|Doubt (Doubt) (?), v. i.
[imp. & p. p. Dou¿ted; p. pr. & vb. n. Doubting.]
[OE. duten, douten, OF. duter, doter, douter, F. douter, fr. L. dubitare; akin to dubius doubtful. See Dubious.]
1. To waver in opinion or judgment; to be in uncertainty as to belief respecting anything; to hesitate in belief; to be undecided as to the truth of the negative or the affirmative proposition; to b e undetermined. "Even in matters divine, concerning some things, we may lawfully doubt, and suspend our judgment." Hooker. "To try your love and make you doubt of mine." Dryden.
2. To suspect; to fear; to be apprehensive. [Obs.]
Synonyms -- To waver; vacillate; fluctuate; hesitate; demur; scruple; question.
Doubt (Doubt), v. t.
1. To question or hold questionable; to withhold assent to; to hesitate to believe, or to be inclined not to believe; to withhold confidence from; to distrust; as, I have heard the story, but I doubt the truth of it. "To admire superior sense, and doubt their own!" Pope. "I doubt not that however changed, you keep So much of what is graceful." Tennyson.
-- To doubt not but. "I do not doubt but I have been to blame." Dryden. "We doubt not now But every rub is smoothed on our way." Shak.
That is, we have no doubt to prevent us from believing, etc. (or notwithstanding all that may be said to the contrary) -- but having a preventive sense, after verbs of "doubting" and "denying" that convey a notion of hindrance. E. A. Abbott.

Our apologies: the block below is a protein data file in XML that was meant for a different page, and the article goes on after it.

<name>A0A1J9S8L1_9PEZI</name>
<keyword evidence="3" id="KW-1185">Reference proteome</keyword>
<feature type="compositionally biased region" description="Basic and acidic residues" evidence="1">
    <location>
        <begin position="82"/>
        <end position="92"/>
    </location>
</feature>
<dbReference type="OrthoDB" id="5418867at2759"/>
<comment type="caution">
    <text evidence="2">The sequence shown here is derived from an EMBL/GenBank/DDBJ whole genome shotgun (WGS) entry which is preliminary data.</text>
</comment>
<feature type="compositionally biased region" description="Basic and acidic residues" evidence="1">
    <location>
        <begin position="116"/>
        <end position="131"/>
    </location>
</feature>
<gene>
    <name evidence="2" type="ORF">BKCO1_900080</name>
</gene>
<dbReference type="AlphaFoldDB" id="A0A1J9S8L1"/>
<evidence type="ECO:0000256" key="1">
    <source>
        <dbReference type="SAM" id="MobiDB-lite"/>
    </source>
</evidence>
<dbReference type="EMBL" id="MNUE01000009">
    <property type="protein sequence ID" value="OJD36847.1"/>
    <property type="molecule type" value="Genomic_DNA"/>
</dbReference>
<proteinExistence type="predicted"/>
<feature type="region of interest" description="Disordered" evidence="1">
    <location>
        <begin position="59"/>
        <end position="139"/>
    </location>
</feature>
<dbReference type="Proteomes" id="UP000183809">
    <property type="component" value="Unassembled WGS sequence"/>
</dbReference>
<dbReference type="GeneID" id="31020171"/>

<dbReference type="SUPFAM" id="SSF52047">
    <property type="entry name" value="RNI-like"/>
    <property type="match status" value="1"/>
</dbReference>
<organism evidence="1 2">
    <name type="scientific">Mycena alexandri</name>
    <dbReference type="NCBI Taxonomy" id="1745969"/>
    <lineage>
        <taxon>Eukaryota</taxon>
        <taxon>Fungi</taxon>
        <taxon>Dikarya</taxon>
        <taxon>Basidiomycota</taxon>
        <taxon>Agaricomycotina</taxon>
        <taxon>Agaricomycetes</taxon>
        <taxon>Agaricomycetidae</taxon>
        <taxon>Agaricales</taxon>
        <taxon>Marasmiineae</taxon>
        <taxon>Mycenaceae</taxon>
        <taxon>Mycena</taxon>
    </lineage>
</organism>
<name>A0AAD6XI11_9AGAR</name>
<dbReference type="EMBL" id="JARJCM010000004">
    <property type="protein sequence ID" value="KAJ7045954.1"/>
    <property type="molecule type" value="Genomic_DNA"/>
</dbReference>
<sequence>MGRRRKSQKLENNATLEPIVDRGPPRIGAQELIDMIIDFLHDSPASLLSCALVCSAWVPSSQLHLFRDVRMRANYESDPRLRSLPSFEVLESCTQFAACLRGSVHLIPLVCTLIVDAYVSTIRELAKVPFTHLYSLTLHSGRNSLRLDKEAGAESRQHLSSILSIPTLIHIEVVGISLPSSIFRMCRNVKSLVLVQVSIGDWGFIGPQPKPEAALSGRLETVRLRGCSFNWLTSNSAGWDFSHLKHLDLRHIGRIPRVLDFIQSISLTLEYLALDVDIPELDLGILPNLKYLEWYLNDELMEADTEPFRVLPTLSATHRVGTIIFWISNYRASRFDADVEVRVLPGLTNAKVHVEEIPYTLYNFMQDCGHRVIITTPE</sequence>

2. To suspect; to fear; to be apprehensive of. [Obs.] "Edmond [was a] good man and doubted God." R. of Gloucester. "I doubt some foul play." Shak. "That I of doubted danger had no fear." Spenser.
3. To fill with fear; to affright. [Obs.] "The virtues of the valiant Caratach More doubt me than all Britain." Beau. & Fl.
Doubt (Doubt), n.
[OE. dute, doute, F. doute, fr. douter to doubt. See Doubt, v. i.]
1. A fluctuation of mind arising from defect of knowledge or evidence; uncertainty of judgment or mind; unsettled state of opinion concerning the reality of an event, or the truth of an assertion, etc.; hesitation. "Doubt is the beginning and the end of our efforts to know." Sir W. Hamilton. "Doubt, in order to be operative in requiring an acquittal, is not the want of perfect certainty (which can never exist in any question of fact) but a defect of proof preventing a reasonable assurance of quilt." Wharton.
2. Uncertainty of condition. "Thy life shall hang in doubt before thee." Deut. xxviii. 66.
3. Suspicion; fear; apprehension; dread. [Obs.] "I stand in doubt of you." Gal. iv. 20. "Nor slack her threatful hand for danger's doubt." Spenser.
4. Difficulty expressed or urged for solution; point unsettled; objection. "To every doubt your answer is the same." Blackmore.
-- No doubt, undoubtedly; without doubt.
-- Out of doubt, beyond doubt. [Obs.] Spenser.
Synonyms -- Uncertainty; hesitation; suspense; indecision; irresolution; distrust; suspicion; scruple; perplexity; ambiguity; skepticism.
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